|Ph.D Student||Roth Rafael|
|Subject||The Spatial Dynamics of High-Rise Buildings: The Case of|
|Department||Department of Architecture and Town Planning||Supervisors||Professor Daniel Czamanski|
|Professor Emeritus Lucien Ben-Guigui|
|Full Thesis text|
This thesis presents empirical and analytical descriptions of the spatial evolution of high-rise buildings. The research work was done using GIS database of the buildings in Tel Aviv in three periods between 1972 and 2003. The empirical results revealed by the Tel Aviv data are unexpected. The thesis proposes novel simulation techniques and an economic model to explain the empirical findings and their dynamics.
The empirical work introduced spatio-statistical examination. The distribution curve of buildings’ heights in Tel Aviv revealed an unusual shape featuring two peaks and a tail. An unexpected finding is that of the stability of histograms’ shape throughout the long period under study. This finding is surprising because of the large increase in the number of high-rise buildings during the same period. The histogram of high-rise buildings is determined to have a good fit to exponential distribution. This result with the evidence of high spatial heterogeneity of building heights in Tel Aviv indicate the existence of random processes in the dynamics of Tel Aviv buildings.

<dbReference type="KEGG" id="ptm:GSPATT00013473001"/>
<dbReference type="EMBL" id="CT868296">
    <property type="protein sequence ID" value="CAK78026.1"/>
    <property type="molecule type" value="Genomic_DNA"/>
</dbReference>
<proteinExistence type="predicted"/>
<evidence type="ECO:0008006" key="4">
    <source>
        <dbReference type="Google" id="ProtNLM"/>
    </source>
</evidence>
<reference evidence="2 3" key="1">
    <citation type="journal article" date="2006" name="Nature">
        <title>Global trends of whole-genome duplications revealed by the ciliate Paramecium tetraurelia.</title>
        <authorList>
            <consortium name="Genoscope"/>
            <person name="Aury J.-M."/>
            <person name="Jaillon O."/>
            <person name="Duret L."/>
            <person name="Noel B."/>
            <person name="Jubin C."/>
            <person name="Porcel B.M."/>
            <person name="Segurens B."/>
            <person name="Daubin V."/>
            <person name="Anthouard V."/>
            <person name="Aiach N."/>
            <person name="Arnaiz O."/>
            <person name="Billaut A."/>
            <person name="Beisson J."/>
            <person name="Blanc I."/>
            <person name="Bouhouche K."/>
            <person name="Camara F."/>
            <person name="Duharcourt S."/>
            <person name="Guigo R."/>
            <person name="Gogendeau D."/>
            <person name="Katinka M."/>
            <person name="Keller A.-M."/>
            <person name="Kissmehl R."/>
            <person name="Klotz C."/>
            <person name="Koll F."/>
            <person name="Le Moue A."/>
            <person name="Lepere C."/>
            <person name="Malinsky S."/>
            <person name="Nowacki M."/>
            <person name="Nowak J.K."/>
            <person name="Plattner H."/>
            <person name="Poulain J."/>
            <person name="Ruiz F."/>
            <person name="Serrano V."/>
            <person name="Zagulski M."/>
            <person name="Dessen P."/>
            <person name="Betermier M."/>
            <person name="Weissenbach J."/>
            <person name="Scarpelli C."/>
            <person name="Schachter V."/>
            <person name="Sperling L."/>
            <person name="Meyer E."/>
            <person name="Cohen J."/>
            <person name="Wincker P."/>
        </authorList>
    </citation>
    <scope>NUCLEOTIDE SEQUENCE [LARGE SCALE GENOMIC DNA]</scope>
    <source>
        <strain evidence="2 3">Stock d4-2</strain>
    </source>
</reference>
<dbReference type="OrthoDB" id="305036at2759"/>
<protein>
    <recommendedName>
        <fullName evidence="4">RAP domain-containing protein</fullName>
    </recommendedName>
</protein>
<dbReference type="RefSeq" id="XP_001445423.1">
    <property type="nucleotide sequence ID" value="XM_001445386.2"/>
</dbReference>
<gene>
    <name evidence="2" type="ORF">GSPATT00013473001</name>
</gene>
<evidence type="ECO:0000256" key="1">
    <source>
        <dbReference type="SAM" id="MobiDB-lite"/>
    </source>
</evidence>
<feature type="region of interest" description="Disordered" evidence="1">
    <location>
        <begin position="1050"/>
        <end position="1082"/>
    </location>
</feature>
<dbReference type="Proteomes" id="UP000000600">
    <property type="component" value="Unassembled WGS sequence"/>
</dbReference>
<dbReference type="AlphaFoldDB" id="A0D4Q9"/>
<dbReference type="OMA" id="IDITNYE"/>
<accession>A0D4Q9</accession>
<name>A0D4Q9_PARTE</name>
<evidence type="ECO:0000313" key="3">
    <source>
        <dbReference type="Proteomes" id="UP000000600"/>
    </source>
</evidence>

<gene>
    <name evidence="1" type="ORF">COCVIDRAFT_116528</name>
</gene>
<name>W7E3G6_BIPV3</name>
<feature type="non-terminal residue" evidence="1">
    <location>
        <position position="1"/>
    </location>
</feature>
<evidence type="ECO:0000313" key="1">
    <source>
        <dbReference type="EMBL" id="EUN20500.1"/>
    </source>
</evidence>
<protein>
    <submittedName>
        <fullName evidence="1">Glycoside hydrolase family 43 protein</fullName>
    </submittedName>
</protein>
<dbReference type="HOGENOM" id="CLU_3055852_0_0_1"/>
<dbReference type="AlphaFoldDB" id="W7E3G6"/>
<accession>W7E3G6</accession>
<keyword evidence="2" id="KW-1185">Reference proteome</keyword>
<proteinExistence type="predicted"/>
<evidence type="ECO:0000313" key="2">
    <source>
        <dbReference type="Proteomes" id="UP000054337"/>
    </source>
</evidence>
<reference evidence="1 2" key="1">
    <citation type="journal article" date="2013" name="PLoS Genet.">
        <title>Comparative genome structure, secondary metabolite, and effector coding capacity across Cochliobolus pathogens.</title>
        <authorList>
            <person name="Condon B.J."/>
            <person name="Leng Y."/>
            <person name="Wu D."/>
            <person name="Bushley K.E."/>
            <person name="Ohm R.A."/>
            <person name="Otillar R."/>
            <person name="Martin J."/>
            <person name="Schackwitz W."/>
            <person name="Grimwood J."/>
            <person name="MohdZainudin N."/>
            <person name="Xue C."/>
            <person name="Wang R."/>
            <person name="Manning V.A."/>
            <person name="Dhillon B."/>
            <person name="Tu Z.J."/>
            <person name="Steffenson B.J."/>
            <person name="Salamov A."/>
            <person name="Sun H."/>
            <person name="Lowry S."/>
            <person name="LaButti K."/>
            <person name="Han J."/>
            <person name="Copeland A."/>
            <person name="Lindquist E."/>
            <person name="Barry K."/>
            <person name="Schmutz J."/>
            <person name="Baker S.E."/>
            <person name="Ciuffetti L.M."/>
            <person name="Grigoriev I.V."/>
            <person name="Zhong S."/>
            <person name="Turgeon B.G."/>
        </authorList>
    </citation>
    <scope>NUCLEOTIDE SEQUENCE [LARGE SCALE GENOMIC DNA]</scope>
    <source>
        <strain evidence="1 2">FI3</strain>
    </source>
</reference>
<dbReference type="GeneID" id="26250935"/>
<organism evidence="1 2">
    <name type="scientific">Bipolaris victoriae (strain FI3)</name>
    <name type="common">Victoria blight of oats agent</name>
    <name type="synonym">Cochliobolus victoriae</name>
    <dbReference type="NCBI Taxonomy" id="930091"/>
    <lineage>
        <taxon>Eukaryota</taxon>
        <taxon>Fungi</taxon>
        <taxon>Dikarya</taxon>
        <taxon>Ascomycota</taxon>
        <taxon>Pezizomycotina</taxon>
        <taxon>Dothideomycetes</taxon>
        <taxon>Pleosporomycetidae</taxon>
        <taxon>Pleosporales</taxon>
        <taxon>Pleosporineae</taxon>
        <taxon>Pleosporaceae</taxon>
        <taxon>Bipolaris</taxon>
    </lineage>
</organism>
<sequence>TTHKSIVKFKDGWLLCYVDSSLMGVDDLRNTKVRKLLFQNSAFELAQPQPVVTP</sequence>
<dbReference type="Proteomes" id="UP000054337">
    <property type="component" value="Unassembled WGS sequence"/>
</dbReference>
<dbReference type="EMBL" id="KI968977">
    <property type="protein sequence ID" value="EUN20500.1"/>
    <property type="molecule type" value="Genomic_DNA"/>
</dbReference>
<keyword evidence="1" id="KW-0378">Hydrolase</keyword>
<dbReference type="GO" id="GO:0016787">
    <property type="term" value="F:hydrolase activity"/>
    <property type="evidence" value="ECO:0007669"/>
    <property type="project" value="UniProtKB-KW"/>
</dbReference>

The empirical patterns in Tel Aviv urban growth are illustrated with the use of a simulation model. This dynamic model is governed by four independent coefficient parameters representing the initial building coverage, single cell interaction with adjacent neighborhoods on the grid, inertia and noise. These parameters possess simple economic interpretations, and combination of their values generates interesting spatial results. We propose a family of characteristic urban growth typologies based on the resulting urban patterns generated by the model. One of the central conclusions of our model supports the seemingly random patterns inferred by the data. That is, cities cannot develop without high values of “noise”.
The third part in this thesis explains part of the spatial dynamics from the viewpoint of land developers. The model focuses on the supply side of real estate markets and its responsiveness to institutional characteristics. The central parameter in this model is the “characteristic time”, which represents the period of time from the acquisition of initial land property rights till the first returns on investments are realized. The model demonstrates that under certain conditions a non-classic pattern in cities’ height evolution is realized. The model thus successfully explains some of the empirical findings detected in the Tel Aviv data.